The case of the day is Ackourley v. Noblehouse Custom Tailors (E.D. Pa. 2013). The plaintiff, Richard Ackourey, sued Noblehouse Custom Tailors, a Hong Kong firm, and its owner, Vijay Wadwahani, for copyright infringement. The court dismissed the action for failure to serve process, and Ackourley moved to reopen the case, stating that he had served the complaint by certified mail, return receipt requested but had not yet received the proof of service because he had not yet received the return receipt. The court correctly recognized that the failure to file the return of service until after the case was dismissed was not fatal, because under FRCP 4(l)(3), “Failure to prove service does not affect the validity of service.” Still, the court considered whether the method of service was valid. The court got this right on all points. First, the Hague Service Convention applies to Hong Kong. Second, Article 10(a) permits service of process by mail. Third, although China has objected to service by mail, Hong Kong has not. The court therefore correctly granted the motion to vacate the dismissal. Easy.
Yesterday the Supreme Court decided Atlantic Marine Construction Co. v. United States District Court for the Western District of Texas (S. Ct. 2013). Atlantic Marine was a Virginia corporation with its principal place of business in Virginia. It had a contract with the Army Corps of Engineers to build a child development center at Fort Hood, Texas. Atlantic Marine subcontracted with J-Crew Management, Inc., a Texas corporation, for part of the work. The subcontract had a forum selection clause that provided for litigation of any disputes “in the Circuit Court for the City of Norfolk, Virginia, or the United States District Court for the Eastern District of Virginia, Norfolk Division.”
A dispute arose about payment, and J-Crew sued Atlantic Marine in the US District Court for the Western District of Texas. Atlantic Marine moved to dismiss the action under FRCP 12(b)(3), which provides that a motion to dismiss for “improper venue” may be made before answering, and 28 U.S.C. § 1406(a), which provides:
The district court of a district in which is filed a case laying venue in the wrong division or district shall dismiss, or if it be in the interest of justice, transfer such case to any district or division in which it could have been brought.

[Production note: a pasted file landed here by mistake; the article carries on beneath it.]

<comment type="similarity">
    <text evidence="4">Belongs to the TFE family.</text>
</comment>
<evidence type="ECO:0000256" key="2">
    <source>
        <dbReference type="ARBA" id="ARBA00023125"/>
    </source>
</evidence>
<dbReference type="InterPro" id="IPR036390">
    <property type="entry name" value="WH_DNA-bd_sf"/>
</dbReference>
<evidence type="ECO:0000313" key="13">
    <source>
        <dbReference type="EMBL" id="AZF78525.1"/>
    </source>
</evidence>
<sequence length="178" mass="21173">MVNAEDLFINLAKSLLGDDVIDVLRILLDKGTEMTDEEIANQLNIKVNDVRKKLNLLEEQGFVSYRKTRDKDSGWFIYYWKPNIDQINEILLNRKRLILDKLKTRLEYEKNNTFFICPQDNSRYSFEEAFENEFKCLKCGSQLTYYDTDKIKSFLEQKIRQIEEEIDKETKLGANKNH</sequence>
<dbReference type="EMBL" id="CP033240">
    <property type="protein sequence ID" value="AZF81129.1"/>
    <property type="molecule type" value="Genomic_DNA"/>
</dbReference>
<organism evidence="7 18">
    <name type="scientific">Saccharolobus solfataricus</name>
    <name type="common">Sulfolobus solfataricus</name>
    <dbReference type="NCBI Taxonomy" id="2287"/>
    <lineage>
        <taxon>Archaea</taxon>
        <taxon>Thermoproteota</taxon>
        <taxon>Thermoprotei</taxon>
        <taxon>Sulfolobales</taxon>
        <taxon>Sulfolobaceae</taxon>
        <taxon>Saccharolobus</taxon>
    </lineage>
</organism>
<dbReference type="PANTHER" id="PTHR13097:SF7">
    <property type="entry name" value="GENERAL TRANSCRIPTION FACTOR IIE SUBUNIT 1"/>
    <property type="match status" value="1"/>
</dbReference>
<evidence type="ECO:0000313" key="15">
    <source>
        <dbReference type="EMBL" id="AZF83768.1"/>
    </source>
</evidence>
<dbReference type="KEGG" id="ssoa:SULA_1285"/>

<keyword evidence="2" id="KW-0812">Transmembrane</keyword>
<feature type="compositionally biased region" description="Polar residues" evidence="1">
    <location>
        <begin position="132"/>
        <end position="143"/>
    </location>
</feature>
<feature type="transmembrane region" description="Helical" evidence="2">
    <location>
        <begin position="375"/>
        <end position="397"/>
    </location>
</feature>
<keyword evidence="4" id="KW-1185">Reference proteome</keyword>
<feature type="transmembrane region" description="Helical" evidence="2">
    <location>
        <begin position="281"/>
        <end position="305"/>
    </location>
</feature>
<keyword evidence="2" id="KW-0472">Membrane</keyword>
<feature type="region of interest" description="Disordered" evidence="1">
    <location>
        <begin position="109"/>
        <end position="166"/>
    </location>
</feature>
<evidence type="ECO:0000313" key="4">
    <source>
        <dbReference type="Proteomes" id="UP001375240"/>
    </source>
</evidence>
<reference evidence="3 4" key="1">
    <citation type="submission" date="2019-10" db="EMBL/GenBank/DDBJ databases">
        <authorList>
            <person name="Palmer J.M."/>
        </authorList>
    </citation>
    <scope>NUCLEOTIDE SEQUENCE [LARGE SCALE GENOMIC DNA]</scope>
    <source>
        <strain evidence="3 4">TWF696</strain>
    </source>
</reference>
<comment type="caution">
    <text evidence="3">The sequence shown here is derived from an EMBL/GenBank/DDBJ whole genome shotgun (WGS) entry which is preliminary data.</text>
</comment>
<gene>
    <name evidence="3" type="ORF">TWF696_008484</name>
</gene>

In the alternative, Atlantic Marine moved to transfer the case to the Eastern District of Virginia under 28 U.S.C. § 1404(a), which provides:
For the convenience of parties and witnesses, in the interest of justice, a district court may transfer any civil action to any other district or division where it might have been brought or to any district or division to which all parties have consented.
The district court denied both motions. It first held that § 1404(a) was the exclusive mechanism for enforcing a forum selection clause if the forum the parties chose is federal. 1 Applying a multi-factor test, the district court determined that Atlantic Marine had failed to show that the transfer would be in the interest of justice or that it would be convenient for the parties or witnesses.
Atlantic Marine sought a writ of mandamus from the Court of Appeals for the Fifth Circuit directing the district court to dismiss or transfer the case. The Fifth Circuit denied the petition, holding that § 1404(a) was the exclusive means of enforcing a forum selection clause where the chosen forum is federal, but that the district court had not abused its discretion in the application of that statute. Atlantic Marine sought review in the Supreme Court.
In a unanimous decision by Justice Alito, the Court reversed the Fifth Circuit’s judgment and remanded for further consideration. The Court agreed with the lower courts’ decision that § 1404(a) is the exclusive means for enforcing the forum selection clause. The gist of the reasoning is that it is only proper to dismiss a case for improper venue if the venue is “improper” (FRCP 12(b)(3)) or “wrong” (§ 1406(a)), and that venue is neither “improper” nor “wrong” if the court in which the plaintiff sued satisfies the requirements of the venue statutes: